As my rage against the hypocrisy continues, I take note of the political landscape. While I point out how the Wildlands Conservancy blocks the creeks in Allentown Parks with their riparian buffers, the Trexler Trust bestows large grants upon them. While the Conservancy degrades the original park designs paid for by Harry Trexler himself, they are funded by his very trust. I continue the battle against these absurdities for two reasons; I know that my complaints don't go unheard. They do result in small repairs to the traditional park system. Secondly, if I don't speak out, who will?

Although I'm Jewish,  I wore a cross for dramatic effect in this photo.

Jun 7, 2016

Wildlands Conservancy Thrill of Hypocrisy

Yesterday, was the last day of the Conservancy's Annual Lehigh River Sojourn. The event was well covered by The Morning Call, with both a reporter and photographer on board one of the rafts. The three day event started with a talk by Chris Kocher, President of the Wildlands. The group gets grants during the winter to demolish dams, and grants during the summer to conduct this educational sojourn on the Lehigh river. Last year, Wildlands spend over $250,000 in grant money on just a study, promoting the removal of Wehr's Dam. Their website stated that the Lehigh Sojourn would take place rain or shine, but doesn't explain why. What Chris Kocher and The Morning Call fail to reveal is that their raft adventure is scheduled to coincide with the water release from the Francis E. Walter Dam in White Haven. It is only because of this dam that the Lehigh has a steady flow of water, and that these hypocrites can get their whitewater thrill.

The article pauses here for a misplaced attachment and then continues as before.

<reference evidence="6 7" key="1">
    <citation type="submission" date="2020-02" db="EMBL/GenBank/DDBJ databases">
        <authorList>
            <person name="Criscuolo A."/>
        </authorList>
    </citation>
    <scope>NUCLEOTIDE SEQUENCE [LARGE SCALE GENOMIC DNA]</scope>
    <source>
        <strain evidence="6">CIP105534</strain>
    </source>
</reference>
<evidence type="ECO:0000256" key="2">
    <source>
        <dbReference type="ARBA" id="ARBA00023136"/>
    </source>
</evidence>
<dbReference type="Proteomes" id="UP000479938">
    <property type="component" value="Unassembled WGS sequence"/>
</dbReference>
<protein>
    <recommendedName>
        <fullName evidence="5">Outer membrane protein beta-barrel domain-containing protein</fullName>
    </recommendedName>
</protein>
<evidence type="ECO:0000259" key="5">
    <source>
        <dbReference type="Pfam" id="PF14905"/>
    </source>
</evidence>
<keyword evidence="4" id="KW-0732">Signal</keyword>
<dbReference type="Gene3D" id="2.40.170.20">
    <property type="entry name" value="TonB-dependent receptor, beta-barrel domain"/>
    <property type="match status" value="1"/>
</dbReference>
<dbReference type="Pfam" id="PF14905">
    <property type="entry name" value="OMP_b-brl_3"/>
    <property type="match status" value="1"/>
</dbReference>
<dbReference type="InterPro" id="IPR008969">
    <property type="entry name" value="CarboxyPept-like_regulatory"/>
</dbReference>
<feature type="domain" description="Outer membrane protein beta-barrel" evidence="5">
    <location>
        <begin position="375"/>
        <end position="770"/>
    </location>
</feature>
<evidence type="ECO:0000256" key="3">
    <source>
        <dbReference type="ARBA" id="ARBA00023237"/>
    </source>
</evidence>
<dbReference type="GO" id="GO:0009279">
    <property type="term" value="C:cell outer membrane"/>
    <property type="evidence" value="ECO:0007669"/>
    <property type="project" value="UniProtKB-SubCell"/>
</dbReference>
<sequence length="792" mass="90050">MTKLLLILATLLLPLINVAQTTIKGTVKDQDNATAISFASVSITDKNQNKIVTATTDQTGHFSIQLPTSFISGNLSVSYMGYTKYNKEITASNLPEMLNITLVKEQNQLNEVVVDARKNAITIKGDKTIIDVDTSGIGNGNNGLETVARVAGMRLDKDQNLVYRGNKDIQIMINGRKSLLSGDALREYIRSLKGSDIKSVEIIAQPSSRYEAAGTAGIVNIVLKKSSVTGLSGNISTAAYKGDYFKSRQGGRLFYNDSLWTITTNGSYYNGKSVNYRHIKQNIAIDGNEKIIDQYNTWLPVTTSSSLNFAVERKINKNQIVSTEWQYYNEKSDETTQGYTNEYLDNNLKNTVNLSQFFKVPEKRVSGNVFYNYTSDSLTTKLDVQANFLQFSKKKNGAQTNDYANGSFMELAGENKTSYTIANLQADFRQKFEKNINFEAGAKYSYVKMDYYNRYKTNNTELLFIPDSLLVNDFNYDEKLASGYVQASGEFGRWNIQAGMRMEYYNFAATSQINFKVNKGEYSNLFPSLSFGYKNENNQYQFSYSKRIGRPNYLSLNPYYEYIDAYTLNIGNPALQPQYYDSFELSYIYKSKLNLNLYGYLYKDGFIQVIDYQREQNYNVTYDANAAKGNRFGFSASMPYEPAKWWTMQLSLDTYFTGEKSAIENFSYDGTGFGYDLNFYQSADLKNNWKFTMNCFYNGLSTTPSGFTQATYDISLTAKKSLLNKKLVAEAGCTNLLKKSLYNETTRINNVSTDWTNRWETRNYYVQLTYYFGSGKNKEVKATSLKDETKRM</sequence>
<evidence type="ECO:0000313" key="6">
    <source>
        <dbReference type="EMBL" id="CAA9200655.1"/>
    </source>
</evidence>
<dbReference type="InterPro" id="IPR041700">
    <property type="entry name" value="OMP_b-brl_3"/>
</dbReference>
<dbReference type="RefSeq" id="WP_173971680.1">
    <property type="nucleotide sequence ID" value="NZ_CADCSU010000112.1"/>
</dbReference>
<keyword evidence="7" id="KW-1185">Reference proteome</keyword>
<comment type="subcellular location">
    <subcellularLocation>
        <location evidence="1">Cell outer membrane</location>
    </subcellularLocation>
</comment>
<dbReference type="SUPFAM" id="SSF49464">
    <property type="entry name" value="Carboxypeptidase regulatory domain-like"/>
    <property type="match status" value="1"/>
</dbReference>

photo of Wildlands Conservancy hypocrites enjoying dam release by Harry Fisher of The Morning Call

reprinted from June 30, 2015

ADDENDUM: This past Sunday, June 5, 2016,  Chris Kocher had an editorial in The Morning Call praising the accomplishments of his organization.  Although he mentions their upcoming river trip this summer, he doesn't use the word dam.  Additionally, although he mentions stream miles open for fish passage,  he still doesn't use the word "dam."  He doesn't mention demolishing a 10 inch high WPA dam, and dumping the ruble around the beautiful stone bridge piers.  He doesn't mention contributing to the largest fish kill in Lehigh Valley history, by demolishing the Fish Hatchery Dam, which regulated the water flow into the fish ponds during storm flooding.  He doesn't mention spending  $259,000 on  a taxpayer funded engineering study, to greatly inflate the cost of repairing Wehr's Dam.  He doesn't mention reneging on his own pledge to back away from trying to demolish Wehr's Dam.   The Wildlands Conservancy remains a sacred cow, allowing people to feel politically correct about the environment,  even if the Conservancy tells a few fibs along the way to pay their own salary.

Jun 6, 2016

Allentown Business Journal